Monday, November 30, 2020

Tom Donagy | Story of a Bad Boy

pleasure is complicated

by Douglas Messerli

Tom Donagy (writer and director) Story of a Bad Boy / 1999

One has to wonder whatever happened to filmmaker Tom Donagy, or for that matter whatever happened to his charming, if inconsequential 1999 gay film, Story of a Bad Boy? Although it is now available for viewing on Amazon Prime, it was evidently extremely difficult to even view copy in the USA for many years after its release. There is not even a Wikipedia entry, and apparently there have been no archived reviews, with only a couple of brief synopses. Even if this Story of a Bad Boy is sometimes a superficial, yet another “coming of age” movie, it’s far superior to some  in its genre that continue to be touted as popular entertainments for LGBTQ or curious open-minded teenagers. One commentator described it, rather appropriately I think, as “the horny cousin” to David Moreton’s Edge of Seventeen of a year earlier.

     If the 17-year old of Donagy’s film, Pauly (Jeremy Hollingworth), is seemingly “hornier” than Moreton’s character, it is because Edge of Seventeen is far more honest about portraying sex. Donagy’s cute, doe-eyed kid is ready for everything (“I want some day to do everything” is his creed), for much of the film he doesn’t have much opportunity to do anything. His confused and always exhausted parents, Spryos (Stephen Lang) and Elaine (Julie Kavner)—who besides their worrisome teenager have a young baby to care for—have permitted him to change religions, from Greek Orthodox to Roman Catholic, without a clue that his inexplicable switch has mostly to do with Pauly’s attraction to an Irish altar boy, whom he soon discovers through his masturbatory voyeurism, is interested only in girls. 

     When Pauly’s “pretend” girlfriend—always a necessary accessory in films about budding gay boys—suggests he change back to public school for his senior year, he demands his folks allow  him yet another alteration in his life. Troubled by what they can only describe as his “weird” behavior, they argue instead he try basketball, playing the age-old parental game of “wait and see” regarding his newest reversion. Showing absolutely no interest in throwing a ball into hoops,  Pauly assures his expulsion from Catholic School by kissing a nun. As an aside: Story of a Bad Boy may be the first film to show a gay teenager kiss more girls than boys in the process of coming out.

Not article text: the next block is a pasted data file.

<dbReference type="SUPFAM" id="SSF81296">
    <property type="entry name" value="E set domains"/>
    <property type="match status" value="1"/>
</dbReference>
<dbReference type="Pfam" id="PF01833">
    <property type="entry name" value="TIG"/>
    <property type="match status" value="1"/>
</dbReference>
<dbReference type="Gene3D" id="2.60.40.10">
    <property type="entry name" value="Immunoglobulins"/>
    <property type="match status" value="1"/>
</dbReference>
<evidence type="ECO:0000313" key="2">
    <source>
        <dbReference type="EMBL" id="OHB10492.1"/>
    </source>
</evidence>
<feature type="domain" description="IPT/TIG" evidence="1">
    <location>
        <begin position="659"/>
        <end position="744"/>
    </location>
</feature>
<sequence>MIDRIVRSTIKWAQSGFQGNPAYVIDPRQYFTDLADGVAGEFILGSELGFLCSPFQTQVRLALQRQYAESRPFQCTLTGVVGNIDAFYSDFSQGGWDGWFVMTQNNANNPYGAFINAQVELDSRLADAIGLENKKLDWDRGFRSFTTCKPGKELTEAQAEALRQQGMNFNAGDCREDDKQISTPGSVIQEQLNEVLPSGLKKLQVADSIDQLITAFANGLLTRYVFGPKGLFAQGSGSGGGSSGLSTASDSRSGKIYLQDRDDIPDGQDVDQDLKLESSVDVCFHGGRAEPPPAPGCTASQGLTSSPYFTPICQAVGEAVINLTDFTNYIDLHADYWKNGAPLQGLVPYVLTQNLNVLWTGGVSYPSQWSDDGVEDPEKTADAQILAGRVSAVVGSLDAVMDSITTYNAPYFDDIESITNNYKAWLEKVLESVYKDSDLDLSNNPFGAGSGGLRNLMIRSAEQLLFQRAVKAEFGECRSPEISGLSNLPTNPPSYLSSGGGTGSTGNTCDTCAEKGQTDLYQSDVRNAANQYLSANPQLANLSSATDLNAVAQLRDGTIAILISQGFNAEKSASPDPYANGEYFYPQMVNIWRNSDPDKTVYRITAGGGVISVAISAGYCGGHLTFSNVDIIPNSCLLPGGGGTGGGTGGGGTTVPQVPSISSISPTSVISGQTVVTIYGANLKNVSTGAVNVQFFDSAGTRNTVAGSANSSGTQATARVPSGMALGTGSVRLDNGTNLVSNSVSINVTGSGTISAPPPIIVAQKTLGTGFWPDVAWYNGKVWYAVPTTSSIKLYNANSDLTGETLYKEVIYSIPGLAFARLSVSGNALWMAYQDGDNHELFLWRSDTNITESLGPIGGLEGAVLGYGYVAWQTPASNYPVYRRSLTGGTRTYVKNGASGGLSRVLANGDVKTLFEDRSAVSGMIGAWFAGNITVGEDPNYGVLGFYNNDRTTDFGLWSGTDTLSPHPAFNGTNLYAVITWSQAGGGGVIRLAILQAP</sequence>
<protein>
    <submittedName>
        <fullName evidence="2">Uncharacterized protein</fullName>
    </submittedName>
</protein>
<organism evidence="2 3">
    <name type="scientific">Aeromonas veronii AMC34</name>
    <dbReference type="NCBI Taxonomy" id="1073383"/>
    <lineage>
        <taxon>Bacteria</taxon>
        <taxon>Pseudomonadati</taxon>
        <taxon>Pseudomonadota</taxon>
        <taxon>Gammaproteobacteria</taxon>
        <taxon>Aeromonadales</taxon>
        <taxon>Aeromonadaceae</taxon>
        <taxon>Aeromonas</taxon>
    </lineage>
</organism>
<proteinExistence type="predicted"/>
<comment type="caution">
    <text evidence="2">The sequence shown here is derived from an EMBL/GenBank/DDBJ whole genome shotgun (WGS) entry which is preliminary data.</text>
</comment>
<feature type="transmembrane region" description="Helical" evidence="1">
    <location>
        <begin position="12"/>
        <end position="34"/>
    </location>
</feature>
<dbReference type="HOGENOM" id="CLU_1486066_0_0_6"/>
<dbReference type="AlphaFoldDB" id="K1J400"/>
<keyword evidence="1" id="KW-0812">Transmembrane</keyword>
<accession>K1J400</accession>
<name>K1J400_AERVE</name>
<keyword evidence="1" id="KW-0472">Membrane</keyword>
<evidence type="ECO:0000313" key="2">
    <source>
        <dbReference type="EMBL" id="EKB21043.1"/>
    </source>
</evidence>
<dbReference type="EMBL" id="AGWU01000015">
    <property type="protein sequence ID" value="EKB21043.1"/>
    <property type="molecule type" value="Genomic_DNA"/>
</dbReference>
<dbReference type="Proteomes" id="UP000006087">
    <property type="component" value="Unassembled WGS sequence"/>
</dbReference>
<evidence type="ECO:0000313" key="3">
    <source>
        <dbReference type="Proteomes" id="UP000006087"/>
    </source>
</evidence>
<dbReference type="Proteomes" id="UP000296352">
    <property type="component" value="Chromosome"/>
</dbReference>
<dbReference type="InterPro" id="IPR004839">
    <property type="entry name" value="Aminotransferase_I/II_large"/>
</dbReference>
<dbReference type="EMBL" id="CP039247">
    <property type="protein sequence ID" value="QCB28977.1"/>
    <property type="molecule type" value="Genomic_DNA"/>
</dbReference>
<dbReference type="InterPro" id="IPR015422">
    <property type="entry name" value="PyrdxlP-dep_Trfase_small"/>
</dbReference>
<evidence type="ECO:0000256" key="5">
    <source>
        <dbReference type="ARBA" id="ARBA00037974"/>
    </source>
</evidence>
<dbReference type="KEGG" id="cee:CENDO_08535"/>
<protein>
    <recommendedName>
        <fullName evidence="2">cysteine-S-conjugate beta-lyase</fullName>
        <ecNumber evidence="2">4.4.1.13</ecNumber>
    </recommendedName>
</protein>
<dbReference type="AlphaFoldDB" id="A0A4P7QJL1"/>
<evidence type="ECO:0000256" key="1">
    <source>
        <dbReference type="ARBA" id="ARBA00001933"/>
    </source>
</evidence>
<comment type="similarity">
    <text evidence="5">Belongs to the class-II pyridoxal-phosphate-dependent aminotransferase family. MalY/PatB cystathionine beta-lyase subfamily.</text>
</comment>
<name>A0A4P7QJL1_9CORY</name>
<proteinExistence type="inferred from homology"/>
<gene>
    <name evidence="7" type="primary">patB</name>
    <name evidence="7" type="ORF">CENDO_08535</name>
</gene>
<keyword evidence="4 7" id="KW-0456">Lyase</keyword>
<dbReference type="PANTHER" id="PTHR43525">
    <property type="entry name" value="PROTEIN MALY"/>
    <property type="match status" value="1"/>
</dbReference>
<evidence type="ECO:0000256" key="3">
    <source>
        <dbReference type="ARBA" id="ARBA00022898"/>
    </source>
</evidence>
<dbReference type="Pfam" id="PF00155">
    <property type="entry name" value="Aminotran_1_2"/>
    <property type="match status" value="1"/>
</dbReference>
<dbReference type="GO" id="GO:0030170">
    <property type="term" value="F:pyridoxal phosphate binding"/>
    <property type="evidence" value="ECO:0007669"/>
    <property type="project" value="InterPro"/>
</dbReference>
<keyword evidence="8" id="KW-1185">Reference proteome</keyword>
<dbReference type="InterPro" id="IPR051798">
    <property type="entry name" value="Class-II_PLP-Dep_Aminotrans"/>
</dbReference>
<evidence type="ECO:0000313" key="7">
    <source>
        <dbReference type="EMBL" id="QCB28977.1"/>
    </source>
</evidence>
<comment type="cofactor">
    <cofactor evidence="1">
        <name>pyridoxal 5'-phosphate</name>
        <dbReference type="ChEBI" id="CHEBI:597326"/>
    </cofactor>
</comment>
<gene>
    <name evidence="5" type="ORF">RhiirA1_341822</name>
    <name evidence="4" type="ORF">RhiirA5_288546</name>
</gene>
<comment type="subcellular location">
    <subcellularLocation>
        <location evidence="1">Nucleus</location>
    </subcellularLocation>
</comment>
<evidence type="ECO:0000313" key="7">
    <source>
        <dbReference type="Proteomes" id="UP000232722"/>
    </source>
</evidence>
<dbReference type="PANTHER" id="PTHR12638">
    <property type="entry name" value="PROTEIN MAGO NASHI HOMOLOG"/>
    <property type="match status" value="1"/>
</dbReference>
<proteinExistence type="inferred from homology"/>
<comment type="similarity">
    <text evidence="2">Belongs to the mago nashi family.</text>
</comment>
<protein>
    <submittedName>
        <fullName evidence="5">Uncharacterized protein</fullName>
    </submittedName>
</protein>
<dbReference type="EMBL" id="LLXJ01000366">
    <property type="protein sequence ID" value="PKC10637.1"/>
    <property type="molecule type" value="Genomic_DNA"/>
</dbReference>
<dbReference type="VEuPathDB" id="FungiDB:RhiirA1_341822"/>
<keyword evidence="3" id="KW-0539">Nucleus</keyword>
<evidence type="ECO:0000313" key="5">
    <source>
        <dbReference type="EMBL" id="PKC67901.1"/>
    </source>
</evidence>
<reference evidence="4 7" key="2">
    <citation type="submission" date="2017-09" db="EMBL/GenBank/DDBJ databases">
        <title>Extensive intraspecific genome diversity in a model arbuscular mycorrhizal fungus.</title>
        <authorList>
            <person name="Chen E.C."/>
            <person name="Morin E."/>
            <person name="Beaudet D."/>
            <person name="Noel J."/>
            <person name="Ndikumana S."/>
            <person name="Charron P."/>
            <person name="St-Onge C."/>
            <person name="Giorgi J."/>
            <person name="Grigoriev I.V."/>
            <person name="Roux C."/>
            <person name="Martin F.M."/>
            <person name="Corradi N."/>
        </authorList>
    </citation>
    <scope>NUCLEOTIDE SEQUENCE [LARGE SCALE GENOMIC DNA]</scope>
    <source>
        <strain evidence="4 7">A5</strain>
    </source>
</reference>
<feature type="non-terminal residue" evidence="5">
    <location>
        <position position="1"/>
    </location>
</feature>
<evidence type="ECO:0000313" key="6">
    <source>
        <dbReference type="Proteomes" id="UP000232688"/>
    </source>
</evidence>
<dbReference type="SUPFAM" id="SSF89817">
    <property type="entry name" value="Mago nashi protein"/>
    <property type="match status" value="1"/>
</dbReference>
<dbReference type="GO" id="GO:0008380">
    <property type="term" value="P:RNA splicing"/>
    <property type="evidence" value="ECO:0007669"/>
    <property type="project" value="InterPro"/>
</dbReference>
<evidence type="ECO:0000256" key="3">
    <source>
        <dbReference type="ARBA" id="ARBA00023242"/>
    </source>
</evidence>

At the new school he immediately is befriended by a popular black girl, Carla (Cherelle Cargill), a wacky clarinetist, Ludmilla (Lauren Ward), and a male punk-like audio-visual technician and  school wrestler—all who try to convince him, along with his friend Colin, to seek out extra credits by engaging in anything but the “faggety” drama club.

     Ludmilla would have him try-out as the band’s drum major, a position overseen by a closeted older gay man, Mr. Fontaine (Gerry Becker). Carla and Colin argue for any sports activity, particularly track. The AV tech wrestler prefers to wrestle naked at home with Pauly in bed. Given his mantra of “try everything,” Pauly passively attempts to balance all their demands—that is until he gets a glimpse of this year’s drama teacher, Noel (Christian Camargo), a student teacher who, as a sophomore in college is just a couple of years older than the eager Pauly.

     There are a lot of reasons for the handsome Noel to be, as Pauly’s mother later describes him, so “sad-eyed.” For one, is has few of the natural qualifications of becoming a good teacher, since, as we soon discover, he talks mostly about himself. And, perhaps more importantly he has all the sophomoric pretensions of a young collegiate would-be director. Under the sponsorship of Mr. Fontaine, Noel has been brought to the school to produce his musical version of Nathaniel Hawthorne’s The Scarlet Letter, “A,” the role of Hester going to Marta, the school’s “Miss Body,” singing that international hit song:

                            A is for adulteress

                           And archetype and are

                           A is for Antigone

                           For anarchy, for angst

                           A is agricol

                           And every day in every way....